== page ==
My hon. Friend referred to the effect on these people of what she described as Socialist finance. Even in her most exuberant moments I am sure she would not expect me to spend very much time in defending that. Indeed, I use what capacities I have in that direction in a contrary sense, and I will certainly not accept any responsibility for that finance.
There is here a real problem. Some of the aspects of it are, of course, not within the direct control of the Government. For example, my hon. Friend referred to rates, which are imposed by democratically-elected local authorities. The Government do not, cannot, and ought not to control them. The best thing for those people who feel that the burden of rates upon them is excessive is so to exercise their franchise at local government elections as to ensure that local authorities are elected who can be economical with local funds.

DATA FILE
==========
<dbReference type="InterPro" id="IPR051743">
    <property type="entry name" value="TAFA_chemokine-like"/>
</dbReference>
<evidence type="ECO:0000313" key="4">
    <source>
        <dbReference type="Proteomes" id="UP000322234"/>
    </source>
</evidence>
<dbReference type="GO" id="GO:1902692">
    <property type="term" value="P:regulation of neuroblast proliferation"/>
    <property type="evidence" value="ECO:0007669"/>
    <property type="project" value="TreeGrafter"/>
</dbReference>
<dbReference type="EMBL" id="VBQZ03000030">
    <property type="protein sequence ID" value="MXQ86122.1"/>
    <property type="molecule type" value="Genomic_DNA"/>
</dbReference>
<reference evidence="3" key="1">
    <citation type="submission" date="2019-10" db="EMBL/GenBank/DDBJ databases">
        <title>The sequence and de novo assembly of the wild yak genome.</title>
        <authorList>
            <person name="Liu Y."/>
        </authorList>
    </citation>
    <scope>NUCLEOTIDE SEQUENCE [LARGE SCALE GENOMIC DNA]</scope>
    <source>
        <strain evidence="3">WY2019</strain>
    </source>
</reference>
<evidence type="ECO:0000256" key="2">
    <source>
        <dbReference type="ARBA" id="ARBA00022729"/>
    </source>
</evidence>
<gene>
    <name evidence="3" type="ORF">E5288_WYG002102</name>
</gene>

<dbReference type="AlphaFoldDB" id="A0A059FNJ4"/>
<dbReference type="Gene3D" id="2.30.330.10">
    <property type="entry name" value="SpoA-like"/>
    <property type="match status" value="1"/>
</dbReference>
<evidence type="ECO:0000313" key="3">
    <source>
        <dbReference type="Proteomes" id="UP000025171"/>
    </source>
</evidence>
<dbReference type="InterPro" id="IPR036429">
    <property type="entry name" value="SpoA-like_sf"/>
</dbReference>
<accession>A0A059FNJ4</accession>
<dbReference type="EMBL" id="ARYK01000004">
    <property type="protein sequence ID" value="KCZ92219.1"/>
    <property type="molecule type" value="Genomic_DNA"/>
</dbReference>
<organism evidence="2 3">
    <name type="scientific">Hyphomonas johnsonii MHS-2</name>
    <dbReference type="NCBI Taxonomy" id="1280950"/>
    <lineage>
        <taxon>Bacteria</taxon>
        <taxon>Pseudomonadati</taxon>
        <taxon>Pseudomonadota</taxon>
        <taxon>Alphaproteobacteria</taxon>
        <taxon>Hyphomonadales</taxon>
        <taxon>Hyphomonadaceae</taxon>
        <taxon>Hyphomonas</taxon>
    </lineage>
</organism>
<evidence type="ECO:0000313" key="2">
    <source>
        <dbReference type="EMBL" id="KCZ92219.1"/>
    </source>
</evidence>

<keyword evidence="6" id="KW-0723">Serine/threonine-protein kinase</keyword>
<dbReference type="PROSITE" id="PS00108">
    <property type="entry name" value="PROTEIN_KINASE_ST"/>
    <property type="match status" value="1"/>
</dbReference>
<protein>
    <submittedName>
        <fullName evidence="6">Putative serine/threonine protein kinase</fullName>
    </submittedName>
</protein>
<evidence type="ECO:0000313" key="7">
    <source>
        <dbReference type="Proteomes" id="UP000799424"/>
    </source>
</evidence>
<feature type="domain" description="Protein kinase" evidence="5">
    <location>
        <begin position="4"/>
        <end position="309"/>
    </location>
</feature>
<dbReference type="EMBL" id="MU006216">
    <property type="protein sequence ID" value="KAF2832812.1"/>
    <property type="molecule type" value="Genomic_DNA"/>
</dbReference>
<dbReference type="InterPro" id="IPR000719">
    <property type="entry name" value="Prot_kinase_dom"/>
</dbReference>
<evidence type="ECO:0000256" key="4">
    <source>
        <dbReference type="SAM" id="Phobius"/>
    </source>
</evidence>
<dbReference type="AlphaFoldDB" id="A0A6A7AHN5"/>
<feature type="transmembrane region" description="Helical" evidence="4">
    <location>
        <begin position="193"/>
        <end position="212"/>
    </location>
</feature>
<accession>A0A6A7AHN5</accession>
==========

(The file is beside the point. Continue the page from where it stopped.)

My hon. Friend referred to retired servants of what are now the nationalised industries, with particular reference to the important question of retired railway-men. She asked me to ask the Transport Commission to enter into discussions with the trade unions. In the first place, so far as I know, that is not a matter which, under the Transport Act, my right hon. Friend the Minister for Transport has express power to do.
In any event, it would be a wholly unnecessary request. It must be common knowledge that the distinguished members of the Transport Commission, as of other nationalised industries, are in constant contact with the relevant trade unions. Indeed they would find it impossible to discharge the duties laid upon them by Parliament did they act otherwise. But no doubt the effect of what my hon. Friend has said will be reported and will carry its own weight to the people in control of these great industries.